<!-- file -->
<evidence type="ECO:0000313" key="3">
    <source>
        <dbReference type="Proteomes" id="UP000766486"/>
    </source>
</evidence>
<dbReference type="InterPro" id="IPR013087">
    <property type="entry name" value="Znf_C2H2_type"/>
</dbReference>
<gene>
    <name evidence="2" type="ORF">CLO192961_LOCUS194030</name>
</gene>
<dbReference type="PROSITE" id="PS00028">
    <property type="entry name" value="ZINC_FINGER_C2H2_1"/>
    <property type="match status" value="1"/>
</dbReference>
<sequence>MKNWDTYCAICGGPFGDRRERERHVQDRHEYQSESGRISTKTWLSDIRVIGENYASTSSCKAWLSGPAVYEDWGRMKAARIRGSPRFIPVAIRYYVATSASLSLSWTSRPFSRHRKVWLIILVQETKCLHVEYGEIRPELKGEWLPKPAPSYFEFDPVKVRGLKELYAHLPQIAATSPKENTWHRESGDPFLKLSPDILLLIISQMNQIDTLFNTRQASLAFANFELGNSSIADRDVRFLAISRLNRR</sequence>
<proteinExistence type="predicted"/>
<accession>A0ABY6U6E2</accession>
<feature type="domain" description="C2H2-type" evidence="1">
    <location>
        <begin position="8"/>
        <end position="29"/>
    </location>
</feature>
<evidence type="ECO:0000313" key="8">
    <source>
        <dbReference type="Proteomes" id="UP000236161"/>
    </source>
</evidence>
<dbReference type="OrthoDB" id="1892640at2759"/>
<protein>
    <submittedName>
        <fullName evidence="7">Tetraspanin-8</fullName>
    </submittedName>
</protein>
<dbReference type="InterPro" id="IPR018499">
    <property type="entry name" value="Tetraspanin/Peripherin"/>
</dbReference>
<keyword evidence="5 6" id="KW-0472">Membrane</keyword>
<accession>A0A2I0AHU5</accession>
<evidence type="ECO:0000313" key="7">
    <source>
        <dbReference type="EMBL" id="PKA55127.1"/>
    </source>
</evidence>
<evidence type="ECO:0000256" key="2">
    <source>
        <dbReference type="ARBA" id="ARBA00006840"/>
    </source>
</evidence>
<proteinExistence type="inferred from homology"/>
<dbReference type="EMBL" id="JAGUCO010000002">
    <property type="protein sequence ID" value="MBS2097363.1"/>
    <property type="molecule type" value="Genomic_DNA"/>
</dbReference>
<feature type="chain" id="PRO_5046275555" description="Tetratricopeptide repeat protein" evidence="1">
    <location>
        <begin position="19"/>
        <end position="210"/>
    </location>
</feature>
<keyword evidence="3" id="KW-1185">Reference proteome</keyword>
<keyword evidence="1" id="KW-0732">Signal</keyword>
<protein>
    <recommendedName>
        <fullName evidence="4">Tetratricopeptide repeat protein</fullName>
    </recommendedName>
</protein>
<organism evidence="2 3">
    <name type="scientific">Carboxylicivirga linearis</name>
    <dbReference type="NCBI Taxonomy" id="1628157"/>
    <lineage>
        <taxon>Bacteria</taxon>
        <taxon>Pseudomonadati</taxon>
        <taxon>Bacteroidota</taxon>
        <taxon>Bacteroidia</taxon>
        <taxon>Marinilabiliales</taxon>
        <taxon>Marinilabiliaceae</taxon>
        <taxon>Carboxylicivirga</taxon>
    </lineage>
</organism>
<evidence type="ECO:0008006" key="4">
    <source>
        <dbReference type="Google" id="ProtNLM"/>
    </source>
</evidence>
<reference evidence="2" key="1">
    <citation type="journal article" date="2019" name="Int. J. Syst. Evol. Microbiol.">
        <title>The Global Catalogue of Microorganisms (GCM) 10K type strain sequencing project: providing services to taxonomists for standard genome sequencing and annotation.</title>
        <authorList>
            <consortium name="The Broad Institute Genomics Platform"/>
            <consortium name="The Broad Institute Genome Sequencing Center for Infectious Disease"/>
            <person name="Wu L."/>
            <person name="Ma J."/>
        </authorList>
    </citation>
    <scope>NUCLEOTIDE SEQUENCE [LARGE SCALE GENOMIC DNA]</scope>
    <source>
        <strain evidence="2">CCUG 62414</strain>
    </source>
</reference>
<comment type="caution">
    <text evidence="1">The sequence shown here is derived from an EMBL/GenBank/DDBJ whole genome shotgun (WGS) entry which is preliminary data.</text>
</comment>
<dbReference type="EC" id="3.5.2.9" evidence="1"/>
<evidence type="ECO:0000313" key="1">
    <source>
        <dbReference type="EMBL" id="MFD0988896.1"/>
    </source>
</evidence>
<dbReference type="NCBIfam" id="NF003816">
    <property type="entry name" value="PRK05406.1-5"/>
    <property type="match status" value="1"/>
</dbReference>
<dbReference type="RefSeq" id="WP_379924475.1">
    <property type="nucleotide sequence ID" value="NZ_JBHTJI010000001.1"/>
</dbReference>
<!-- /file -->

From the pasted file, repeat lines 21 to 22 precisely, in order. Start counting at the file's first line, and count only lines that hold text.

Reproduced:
        <begin position="8"/>
        <end position="29"/>